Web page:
Such systems have been widely adopted, including by us here at TLT and, given the particular urgent business need, take-up is only likely to surge in the coming weeks and months in circumstances where “wet ink” signing is not an option.

In September 2019 the Law Commission published a report setting out a specific statement of the law relating to the validity of electronic signatures confirming that electronic signatures can be used to sign formal legal contracts under English law. In many cases, electronic signatures can be used as a viable alternative to handwritten ones. An electronic signature is capable in law of being used to execute a document (including a deed) provided that (i) the person signing the document intends to authenticate the document and (ii) any formalities relating to execution of that document are satisfied.

Unresolved challenges

This is encouraging but challenges clearly remain.

The execution of deeds and other “attestation” documents nonetheless remains a challenge and many questions raised by the Law Commission remain unanswered. Take for example the legal requirement that the witness to a signature needs to be physically present with the signatory when applying their details. This means the metadata from the signing process would need to be able to verify that the witness applied their details at the same terminal and login session as the principal signatory.

The need on the part of a signatory to self-isolate may entirely rule out the option of having their signature witnessed in person. These points are technical but they are key; deeds are a vital tool in the legal armoury and a legal requirement in many cases such as English land transfers. It has already been confirmed that remote witnessing by video link is not sufficient. Until tested it isn’t clear how high the bar will be set and how much judicial accommodation or new legislation might be required to overcome it.

In this note we have considered these issues purely from a domestic perspective. In relation to reliance on the electronic signature of a counterparty in overseas jurisdiction, local legal advice will be required. Although in relation to EU counterparties the eIDAS Regulations provide for mutual recognition of electronic signatures between member states, few applications meet the strict technical criteria to be a ‘qualifying electronic signature’ or ‘advanced electronic signature’ for the purpose of the Regulations and further, the status of the Regulations following the Brexit transition period is unclear.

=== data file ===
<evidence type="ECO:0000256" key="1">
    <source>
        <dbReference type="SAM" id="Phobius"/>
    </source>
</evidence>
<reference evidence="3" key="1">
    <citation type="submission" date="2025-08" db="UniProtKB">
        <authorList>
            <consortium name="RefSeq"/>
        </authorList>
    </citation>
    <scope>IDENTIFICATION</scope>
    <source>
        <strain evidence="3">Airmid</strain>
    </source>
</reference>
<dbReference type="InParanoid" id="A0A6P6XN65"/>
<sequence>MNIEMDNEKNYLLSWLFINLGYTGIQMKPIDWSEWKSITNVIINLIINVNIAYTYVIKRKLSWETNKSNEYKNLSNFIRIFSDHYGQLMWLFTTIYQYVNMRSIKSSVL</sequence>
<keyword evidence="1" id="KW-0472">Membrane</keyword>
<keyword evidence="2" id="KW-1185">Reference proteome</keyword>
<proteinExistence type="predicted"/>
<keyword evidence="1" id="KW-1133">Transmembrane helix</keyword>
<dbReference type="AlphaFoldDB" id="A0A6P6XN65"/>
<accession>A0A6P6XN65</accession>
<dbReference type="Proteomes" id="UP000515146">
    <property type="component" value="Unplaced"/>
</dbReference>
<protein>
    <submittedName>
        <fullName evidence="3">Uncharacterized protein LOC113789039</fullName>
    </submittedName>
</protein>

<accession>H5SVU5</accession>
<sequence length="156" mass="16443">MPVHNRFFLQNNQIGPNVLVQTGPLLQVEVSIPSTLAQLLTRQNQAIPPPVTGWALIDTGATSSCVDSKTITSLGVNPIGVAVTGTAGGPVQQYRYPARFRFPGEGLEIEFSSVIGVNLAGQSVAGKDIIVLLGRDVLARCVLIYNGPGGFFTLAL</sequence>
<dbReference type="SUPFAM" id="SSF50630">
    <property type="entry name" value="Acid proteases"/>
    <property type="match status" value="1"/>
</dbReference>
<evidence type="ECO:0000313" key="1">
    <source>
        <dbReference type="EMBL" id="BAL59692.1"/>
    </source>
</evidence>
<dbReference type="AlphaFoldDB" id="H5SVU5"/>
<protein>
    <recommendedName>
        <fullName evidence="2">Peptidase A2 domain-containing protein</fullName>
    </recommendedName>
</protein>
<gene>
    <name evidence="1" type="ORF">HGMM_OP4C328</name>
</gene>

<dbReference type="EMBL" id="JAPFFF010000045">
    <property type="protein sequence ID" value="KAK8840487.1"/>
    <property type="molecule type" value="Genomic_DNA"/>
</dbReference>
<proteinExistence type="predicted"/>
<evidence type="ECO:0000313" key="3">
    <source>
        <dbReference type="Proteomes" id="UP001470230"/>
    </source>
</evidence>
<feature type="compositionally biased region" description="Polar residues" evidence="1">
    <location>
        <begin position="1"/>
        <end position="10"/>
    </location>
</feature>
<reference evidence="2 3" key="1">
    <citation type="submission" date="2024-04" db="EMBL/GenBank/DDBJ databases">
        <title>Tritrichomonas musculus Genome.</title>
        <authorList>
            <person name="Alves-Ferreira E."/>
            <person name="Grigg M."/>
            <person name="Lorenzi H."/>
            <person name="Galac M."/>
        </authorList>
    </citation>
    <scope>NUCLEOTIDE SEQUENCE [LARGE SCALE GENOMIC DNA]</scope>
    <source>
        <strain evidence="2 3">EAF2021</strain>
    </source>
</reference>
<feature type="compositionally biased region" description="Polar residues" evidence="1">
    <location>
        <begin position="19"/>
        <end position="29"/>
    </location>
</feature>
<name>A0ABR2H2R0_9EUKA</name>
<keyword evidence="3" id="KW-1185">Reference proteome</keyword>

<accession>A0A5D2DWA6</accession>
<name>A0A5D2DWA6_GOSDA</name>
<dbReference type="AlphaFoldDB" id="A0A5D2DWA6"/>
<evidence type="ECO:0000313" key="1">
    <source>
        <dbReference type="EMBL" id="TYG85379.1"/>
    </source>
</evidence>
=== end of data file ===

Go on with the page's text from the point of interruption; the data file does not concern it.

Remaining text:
Assuming these issues can be overcome, there is a further important consideration that is outside of the control of individual businesses to directly influence. To be valid and effective or to provide sufficient protection to the parties involved, many contracts must be filed at certain public registries and other bodies, often within statutory time limits. The Land Registry is one such body. Companies House is another. Such bodies often apply strict practical requirements developed over many years within the relevant legal framework determining how a document must be executed in order to be registered. Electronic signatures may be anathema to such custom and practice. Thus far, practitioners have shied away from the risk of rejection of electronically signed documents the registration of which may be vital to their client’s requirements. It remains to be seen whether the practical constraints of the coronavirus pandemic will drive dramatic changes in this regard and whether judicial or political pressure will be brought to bear to ensure that the wheels of legal business keep turning.